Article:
Deceptive Tactics Used to Round Up Immigrant Women and Children, Advocates Say

A new report uncovers disturbing tactics used during raids in Georgia.

A young girl at an immigrant rights protest in Atlanta. (Photo: Tim Brown/Flickr)

Jan 31, 2016· 2 MIN READ
Rebecca McCray is a staff writer covering social justice. She is based in New York.

They didn’t have search warrants, and they lied about their identity and intentions to get inside, banging on front doors before the sun was up. That’s how U.S. Immigration and Customs Enforcement agents gained entrance to the homes of immigrant women and children in Atlanta this month, according to a new report from the Georgia Latino Alliance for Human Rights and the Southern Poverty Law Center.

The controversial immigration raids, which began Jan. 2 in Georgia, North Carolina, Texas, and other states, have resulted in the detention of 121 immigrants, according to the Department of Homeland Security, and triggered protests across the country. The detained are mostly women and children from Central America’s Northern Triangle, which includes Guatemala, Honduras, and El Salvador. Of those rounded up, 77 were deported within three days without ever speaking to a lawyer, despite available pro bono legal assistance at the detention center, according to the report. Multiple women reported asking to speak to a lawyer and being denied by ICE agents.

“These women and children are mostly asylum seekers who fled trauma and violence in their own countries,” said Lisa Graybill, deputy legal director of the Southern Poverty Law Center. “They were complying with ICE orders of supervision. There’s no need to conduct raids this way.”

Through interviews with women at a detention center in Texas and their families in the Atlanta area, Graybill and her coauthor, Eunice Cho, learned disturbing details about the ICE agents’ tactics. On at least two occasions, ICE agents gained entry by telling women they were police officers searching for a criminal, then showing them a picture of an African American man—the fake alleged suspect. In other instances, agents said they needed to check ankle shackles worn by some of the women. The shackles are sometimes part of ICE supervision orders that allow undocumented immigrants to stay in the country while obtaining legal status.

“We were treated like criminals,” Ana Lizeth Mejia Gutierrez told the report’s authors. Gutierrez fled Honduras in 2014 with her 10-year-old son and lived with her aunt. “I don’t understand why. I had gone to my ICE supervision appointments, and even had an appointment scheduled in a few days.”

The report also contends that ICE agents failed to present warrants before entering and searching homes, in some instances telling residents who asked to see them to “be quiet.”

“Allowing practices like this is a really big problem for everybody, not just immigrants,” Graybill said. “It’s the same Fourth Amendment that protects all of us. If it can be breached in this way for immigrants, it can be breached for others as well.”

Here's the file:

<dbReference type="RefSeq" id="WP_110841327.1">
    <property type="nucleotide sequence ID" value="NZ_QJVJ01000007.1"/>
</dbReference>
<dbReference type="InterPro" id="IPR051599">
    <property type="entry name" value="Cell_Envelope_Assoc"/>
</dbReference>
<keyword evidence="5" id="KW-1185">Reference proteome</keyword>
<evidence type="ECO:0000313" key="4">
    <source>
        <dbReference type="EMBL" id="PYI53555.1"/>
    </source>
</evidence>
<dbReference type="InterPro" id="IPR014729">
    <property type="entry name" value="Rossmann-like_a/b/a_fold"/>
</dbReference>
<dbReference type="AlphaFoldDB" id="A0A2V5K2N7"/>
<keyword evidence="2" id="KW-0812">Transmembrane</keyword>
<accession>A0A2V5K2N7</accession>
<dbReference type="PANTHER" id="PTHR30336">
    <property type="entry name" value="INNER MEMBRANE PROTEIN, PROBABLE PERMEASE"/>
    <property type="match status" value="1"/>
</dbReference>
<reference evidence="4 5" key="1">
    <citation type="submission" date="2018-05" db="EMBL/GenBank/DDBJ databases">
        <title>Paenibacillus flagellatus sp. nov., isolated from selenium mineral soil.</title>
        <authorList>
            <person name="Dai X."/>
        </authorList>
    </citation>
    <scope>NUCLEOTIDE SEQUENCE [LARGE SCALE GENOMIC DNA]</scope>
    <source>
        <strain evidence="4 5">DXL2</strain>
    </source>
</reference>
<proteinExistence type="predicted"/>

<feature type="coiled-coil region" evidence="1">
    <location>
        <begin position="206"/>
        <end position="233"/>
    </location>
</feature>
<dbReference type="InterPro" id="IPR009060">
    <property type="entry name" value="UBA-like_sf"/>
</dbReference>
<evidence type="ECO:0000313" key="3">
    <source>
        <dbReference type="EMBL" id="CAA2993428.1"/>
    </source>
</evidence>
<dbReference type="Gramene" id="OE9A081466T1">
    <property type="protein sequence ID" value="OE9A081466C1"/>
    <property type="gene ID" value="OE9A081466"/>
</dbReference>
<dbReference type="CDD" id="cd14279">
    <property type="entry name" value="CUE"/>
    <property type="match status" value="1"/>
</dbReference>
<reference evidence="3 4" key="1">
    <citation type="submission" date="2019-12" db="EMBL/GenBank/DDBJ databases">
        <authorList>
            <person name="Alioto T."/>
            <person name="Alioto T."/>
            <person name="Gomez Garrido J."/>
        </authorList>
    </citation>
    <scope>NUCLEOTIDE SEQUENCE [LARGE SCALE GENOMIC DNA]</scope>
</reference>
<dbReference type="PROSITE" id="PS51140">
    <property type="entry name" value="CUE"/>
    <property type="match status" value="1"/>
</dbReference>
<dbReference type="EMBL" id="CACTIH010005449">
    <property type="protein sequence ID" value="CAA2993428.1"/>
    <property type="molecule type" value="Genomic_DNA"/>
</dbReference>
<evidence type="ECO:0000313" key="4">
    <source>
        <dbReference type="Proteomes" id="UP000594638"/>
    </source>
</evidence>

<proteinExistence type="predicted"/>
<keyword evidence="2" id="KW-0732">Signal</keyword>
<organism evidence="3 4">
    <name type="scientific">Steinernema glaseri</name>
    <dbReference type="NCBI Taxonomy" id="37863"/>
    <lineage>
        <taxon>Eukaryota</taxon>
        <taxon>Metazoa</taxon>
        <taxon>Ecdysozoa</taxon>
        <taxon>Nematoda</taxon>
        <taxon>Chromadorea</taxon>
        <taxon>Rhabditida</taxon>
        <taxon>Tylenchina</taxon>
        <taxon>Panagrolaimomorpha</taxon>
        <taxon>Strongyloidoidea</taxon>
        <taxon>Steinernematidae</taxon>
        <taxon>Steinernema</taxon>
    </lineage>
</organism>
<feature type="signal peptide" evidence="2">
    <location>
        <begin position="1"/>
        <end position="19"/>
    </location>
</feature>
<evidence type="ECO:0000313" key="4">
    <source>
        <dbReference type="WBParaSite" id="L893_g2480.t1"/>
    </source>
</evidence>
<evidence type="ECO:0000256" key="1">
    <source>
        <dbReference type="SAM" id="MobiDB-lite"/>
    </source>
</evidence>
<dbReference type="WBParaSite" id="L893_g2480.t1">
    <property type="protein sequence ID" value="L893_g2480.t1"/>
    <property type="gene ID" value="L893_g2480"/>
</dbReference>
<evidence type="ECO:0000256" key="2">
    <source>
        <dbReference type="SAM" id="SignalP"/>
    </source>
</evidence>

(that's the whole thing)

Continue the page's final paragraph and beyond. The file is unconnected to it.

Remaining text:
Though immigrants in civil deportation proceedings have no legal right to counsel, Graybill said the government has an obligation to respect a detainee’s request to speak to a lawyer. In this case, some of the women interviewed were prevented from calling legal representatives. Rosa Vargas Morales of Guatemala was told by an ICE agent “not to make him mad” when she asked to speak with her lawyer. Other women were allegedly forced to sign legal documents they couldn’t read or understand because they were only provided in English.

“While ICE has not been given the opportunity to review the report, the agency is committed to enforcing our nation’s immigration laws effectively and sensibly, in line with its stated values,” wrote ICE press secretary Gillian Christensen in an email to TakePart. “ICE conducts targeted enforcement actions in full accordance with federal law and agency policy.”

The report, which is publicly available online, was also emailed to ICE in TakePart’s press request.

To Graybill, the raids and subsequent detention and deportations are at odds with the Obama administration’s increasing focus on criminal justice reform efforts.

“You’ve got this recognition from Obama that mass incarceration is a huge problem yet this simultaneous willingness to colossally expand the immigration detention system,” Graybill told TakePart. “They’re not recognizing the categorical inconsistency of what they’re doing.”

To understand the intersection of the immigration and criminal justice systems, it helps to know that both the Department of Homeland Security and the federal Bureau of Prisons contract with the same private corrections companies to run immigration detention centers and prisons throughout the country. Particularly in Southern states, illegal reentry cases involving immigrants have begun to dominate courts’ civil dockets.

“We need to work across communities to point out the many forms of mass incarceration,” Graybill said. “Private prison companies don’t care who’s in their prison in this rapacious hunt for bodies that keeps their business afloat—whether it’s Latin American women or African American men.”